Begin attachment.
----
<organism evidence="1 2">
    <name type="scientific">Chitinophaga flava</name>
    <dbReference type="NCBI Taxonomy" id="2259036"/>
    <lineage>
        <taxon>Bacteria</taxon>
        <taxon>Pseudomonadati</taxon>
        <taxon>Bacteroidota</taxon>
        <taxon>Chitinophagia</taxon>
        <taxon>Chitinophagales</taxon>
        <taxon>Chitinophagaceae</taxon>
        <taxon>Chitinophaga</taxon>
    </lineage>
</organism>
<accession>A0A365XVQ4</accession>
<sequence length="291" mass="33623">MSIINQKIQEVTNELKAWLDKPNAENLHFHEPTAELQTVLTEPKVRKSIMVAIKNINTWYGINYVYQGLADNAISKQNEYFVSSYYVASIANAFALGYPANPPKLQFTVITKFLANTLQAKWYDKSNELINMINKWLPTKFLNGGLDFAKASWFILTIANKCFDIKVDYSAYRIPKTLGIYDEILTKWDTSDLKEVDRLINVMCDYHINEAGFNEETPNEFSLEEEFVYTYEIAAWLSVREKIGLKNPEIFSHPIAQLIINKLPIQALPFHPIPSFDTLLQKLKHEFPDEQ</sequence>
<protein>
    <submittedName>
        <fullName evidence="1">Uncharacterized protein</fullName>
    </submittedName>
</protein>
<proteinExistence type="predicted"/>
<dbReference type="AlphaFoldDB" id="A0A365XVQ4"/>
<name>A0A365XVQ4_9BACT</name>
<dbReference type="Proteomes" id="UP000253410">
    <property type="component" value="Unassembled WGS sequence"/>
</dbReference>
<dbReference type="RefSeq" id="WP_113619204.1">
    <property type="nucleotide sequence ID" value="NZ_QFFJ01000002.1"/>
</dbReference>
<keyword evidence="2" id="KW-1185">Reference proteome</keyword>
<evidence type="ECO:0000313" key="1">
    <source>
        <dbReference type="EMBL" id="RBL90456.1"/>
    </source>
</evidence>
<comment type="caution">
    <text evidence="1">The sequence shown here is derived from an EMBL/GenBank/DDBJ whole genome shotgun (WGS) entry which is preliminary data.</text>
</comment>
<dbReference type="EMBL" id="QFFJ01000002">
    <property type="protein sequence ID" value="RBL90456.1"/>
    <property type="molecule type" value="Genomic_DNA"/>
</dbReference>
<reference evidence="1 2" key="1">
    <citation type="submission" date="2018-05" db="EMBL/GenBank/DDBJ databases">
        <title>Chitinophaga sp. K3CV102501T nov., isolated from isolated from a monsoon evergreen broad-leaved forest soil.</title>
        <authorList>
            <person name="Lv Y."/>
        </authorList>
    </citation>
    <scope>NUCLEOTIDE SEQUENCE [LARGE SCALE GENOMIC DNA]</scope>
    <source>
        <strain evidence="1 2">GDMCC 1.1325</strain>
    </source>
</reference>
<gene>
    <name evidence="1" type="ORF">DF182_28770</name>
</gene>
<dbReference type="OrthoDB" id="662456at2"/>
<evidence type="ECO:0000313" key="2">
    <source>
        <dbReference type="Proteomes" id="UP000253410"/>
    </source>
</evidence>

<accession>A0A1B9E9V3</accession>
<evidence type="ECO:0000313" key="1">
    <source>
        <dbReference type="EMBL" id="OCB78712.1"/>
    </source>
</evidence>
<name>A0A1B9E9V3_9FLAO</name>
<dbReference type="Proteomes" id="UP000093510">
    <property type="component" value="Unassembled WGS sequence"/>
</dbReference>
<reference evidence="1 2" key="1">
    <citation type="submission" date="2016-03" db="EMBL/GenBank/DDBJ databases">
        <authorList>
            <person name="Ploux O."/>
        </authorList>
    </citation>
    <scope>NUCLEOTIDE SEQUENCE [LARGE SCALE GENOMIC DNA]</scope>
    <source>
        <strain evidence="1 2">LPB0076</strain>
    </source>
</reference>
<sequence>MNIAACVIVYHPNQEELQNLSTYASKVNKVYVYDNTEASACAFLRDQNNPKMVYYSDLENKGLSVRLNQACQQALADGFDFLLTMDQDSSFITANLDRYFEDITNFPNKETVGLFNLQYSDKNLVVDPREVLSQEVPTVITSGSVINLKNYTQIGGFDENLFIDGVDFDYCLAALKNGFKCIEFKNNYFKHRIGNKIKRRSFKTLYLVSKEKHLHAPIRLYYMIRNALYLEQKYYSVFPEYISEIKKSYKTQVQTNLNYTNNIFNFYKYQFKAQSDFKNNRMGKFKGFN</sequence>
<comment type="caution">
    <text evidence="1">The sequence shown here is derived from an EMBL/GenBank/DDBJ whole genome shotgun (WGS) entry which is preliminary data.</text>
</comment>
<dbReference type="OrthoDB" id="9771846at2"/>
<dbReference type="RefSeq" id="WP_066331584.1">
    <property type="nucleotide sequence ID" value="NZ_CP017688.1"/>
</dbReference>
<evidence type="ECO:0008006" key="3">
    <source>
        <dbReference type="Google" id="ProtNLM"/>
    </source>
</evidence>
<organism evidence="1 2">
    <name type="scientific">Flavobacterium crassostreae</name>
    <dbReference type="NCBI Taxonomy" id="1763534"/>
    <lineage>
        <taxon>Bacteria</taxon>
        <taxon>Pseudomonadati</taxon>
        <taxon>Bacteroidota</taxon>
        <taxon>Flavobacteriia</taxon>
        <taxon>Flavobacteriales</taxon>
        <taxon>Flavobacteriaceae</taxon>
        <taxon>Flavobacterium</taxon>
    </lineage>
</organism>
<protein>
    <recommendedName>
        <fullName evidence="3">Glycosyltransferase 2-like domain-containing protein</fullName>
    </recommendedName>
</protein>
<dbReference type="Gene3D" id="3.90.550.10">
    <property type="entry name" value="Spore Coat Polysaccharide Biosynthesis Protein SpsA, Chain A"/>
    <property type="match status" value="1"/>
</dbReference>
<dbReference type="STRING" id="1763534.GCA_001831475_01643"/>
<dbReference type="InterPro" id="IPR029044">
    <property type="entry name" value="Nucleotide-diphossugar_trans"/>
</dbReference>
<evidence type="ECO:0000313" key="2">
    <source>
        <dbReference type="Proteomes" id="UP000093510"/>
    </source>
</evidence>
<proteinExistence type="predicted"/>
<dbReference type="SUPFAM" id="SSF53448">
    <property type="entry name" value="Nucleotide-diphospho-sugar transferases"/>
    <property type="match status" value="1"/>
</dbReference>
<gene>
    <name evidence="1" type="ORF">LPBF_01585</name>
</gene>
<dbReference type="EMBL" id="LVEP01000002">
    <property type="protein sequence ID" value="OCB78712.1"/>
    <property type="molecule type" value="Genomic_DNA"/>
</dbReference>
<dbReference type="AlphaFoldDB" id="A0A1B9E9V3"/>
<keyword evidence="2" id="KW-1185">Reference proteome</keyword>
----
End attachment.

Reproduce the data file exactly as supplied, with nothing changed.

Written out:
<organism evidence="1 2">
    <name type="scientific">Chitinophaga flava</name>
    <dbReference type="NCBI Taxonomy" id="2259036"/>
    <lineage>
        <taxon>Bacteria</taxon>
        <taxon>Pseudomonadati</taxon>
        <taxon>Bacteroidota</taxon>
        <taxon>Chitinophagia</taxon>
        <taxon>Chitinophagales</taxon>
        <taxon>Chitinophagaceae</taxon>
        <taxon>Chitinophaga</taxon>
    </lineage>
</organism>
<accession>A0A365XVQ4</accession>
<sequence length="291" mass="33623">MSIINQKIQEVTNELKAWLDKPNAENLHFHEPTAELQTVLTEPKVRKSIMVAIKNINTWYGINYVYQGLADNAISKQNEYFVSSYYVASIANAFALGYPANPPKLQFTVITKFLANTLQAKWYDKSNELINMINKWLPTKFLNGGLDFAKASWFILTIANKCFDIKVDYSAYRIPKTLGIYDEILTKWDTSDLKEVDRLINVMCDYHINEAGFNEETPNEFSLEEEFVYTYEIAAWLSVREKIGLKNPEIFSHPIAQLIINKLPIQALPFHPIPSFDTLLQKLKHEFPDEQ</sequence>
<protein>
    <submittedName>
        <fullName evidence="1">Uncharacterized protein</fullName>
    </submittedName>
</protein>
<proteinExistence type="predicted"/>
<dbReference type="AlphaFoldDB" id="A0A365XVQ4"/>
<name>A0A365XVQ4_9BACT</name>
<dbReference type="Proteomes" id="UP000253410">
    <property type="component" value="Unassembled WGS sequence"/>
</dbReference>
<dbReference type="RefSeq" id="WP_113619204.1">
    <property type="nucleotide sequence ID" value="NZ_QFFJ01000002.1"/>
</dbReference>
<keyword evidence="2" id="KW-1185">Reference proteome</keyword>
<evidence type="ECO:0000313" key="1">
    <source>
        <dbReference type="EMBL" id="RBL90456.1"/>
    </source>
</evidence>
<comment type="caution">
    <text evidence="1">The sequence shown here is derived from an EMBL/GenBank/DDBJ whole genome shotgun (WGS) entry which is preliminary data.</text>
</comment>
<dbReference type="EMBL" id="QFFJ01000002">
    <property type="protein sequence ID" value="RBL90456.1"/>
    <property type="molecule type" value="Genomic_DNA"/>
</dbReference>
<reference evidence="1 2" key="1">
    <citation type="submission" date="2018-05" db="EMBL/GenBank/DDBJ databases">
        <title>Chitinophaga sp. K3CV102501T nov., isolated from isolated from a monsoon evergreen broad-leaved forest soil.</title>
        <authorList>
            <person name="Lv Y."/>
        </authorList>
    </citation>
    <scope>NUCLEOTIDE SEQUENCE [LARGE SCALE GENOMIC DNA]</scope>
    <source>
        <strain evidence="1 2">GDMCC 1.1325</strain>
    </source>
</reference>
<gene>
    <name evidence="1" type="ORF">DF182_28770</name>
</gene>
<dbReference type="OrthoDB" id="662456at2"/>
<evidence type="ECO:0000313" key="2">
    <source>
        <dbReference type="Proteomes" id="UP000253410"/>
    </source>
</evidence>

<accession>A0A1B9E9V3</accession>
<evidence type="ECO:0000313" key="1">
    <source>
        <dbReference type="EMBL" id="OCB78712.1"/>
    </source>
</evidence>
<name>A0A1B9E9V3_9FLAO</name>
<dbReference type="Proteomes" id="UP000093510">
    <property type="component" value="Unassembled WGS sequence"/>
</dbReference>
<reference evidence="1 2" key="1">
    <citation type="submission" date="2016-03" db="EMBL/GenBank/DDBJ databases">
        <authorList>
            <person name="Ploux O."/>
        </authorList>
    </citation>
    <scope>NUCLEOTIDE SEQUENCE [LARGE SCALE GENOMIC DNA]</scope>
    <source>
        <strain evidence="1 2">LPB0076</strain>
    </source>
</reference>
<sequence>MNIAACVIVYHPNQEELQNLSTYASKVNKVYVYDNTEASACAFLRDQNNPKMVYYSDLENKGLSVRLNQACQQALADGFDFLLTMDQDSSFITANLDRYFEDITNFPNKETVGLFNLQYSDKNLVVDPREVLSQEVPTVITSGSVINLKNYTQIGGFDENLFIDGVDFDYCLAALKNGFKCIEFKNNYFKHRIGNKIKRRSFKTLYLVSKEKHLHAPIRLYYMIRNALYLEQKYYSVFPEYISEIKKSYKTQVQTNLNYTNNIFNFYKYQFKAQSDFKNNRMGKFKGFN</sequence>
<comment type="caution">
    <text evidence="1">The sequence shown here is derived from an EMBL/GenBank/DDBJ whole genome shotgun (WGS) entry which is preliminary data.</text>
</comment>
<dbReference type="OrthoDB" id="9771846at2"/>
<dbReference type="RefSeq" id="WP_066331584.1">
    <property type="nucleotide sequence ID" value="NZ_CP017688.1"/>
</dbReference>
<evidence type="ECO:0008006" key="3">
    <source>
        <dbReference type="Google" id="ProtNLM"/>
    </source>
</evidence>
<organism evidence="1 2">
    <name type="scientific">Flavobacterium crassostreae</name>
    <dbReference type="NCBI Taxonomy" id="1763534"/>
    <lineage>
        <taxon>Bacteria</taxon>
        <taxon>Pseudomonadati</taxon>
        <taxon>Bacteroidota</taxon>
        <taxon>Flavobacteriia</taxon>
        <taxon>Flavobacteriales</taxon>
        <taxon>Flavobacteriaceae</taxon>
        <taxon>Flavobacterium</taxon>
    </lineage>
</organism>
<protein>
    <recommendedName>
        <fullName evidence="3">Glycosyltransferase 2-like domain-containing protein</fullName>
    </recommendedName>
</protein>
<dbReference type="Gene3D" id="3.90.550.10">
    <property type="entry name" value="Spore Coat Polysaccharide Biosynthesis Protein SpsA, Chain A"/>
    <property type="match status" value="1"/>
</dbReference>
<dbReference type="STRING" id="1763534.GCA_001831475_01643"/>
<dbReference type="InterPro" id="IPR029044">
    <property type="entry name" value="Nucleotide-diphossugar_trans"/>
</dbReference>
<evidence type="ECO:0000313" key="2">
    <source>
        <dbReference type="Proteomes" id="UP000093510"/>
    </source>
</evidence>
<proteinExistence type="predicted"/>
<dbReference type="SUPFAM" id="SSF53448">
    <property type="entry name" value="Nucleotide-diphospho-sugar transferases"/>
    <property type="match status" value="1"/>
</dbReference>
<gene>
    <name evidence="1" type="ORF">LPBF_01585</name>
</gene>
<dbReference type="EMBL" id="LVEP01000002">
    <property type="protein sequence ID" value="OCB78712.1"/>
    <property type="molecule type" value="Genomic_DNA"/>
</dbReference>
<dbReference type="AlphaFoldDB" id="A0A1B9E9V3"/>
<keyword evidence="2" id="KW-1185">Reference proteome</keyword>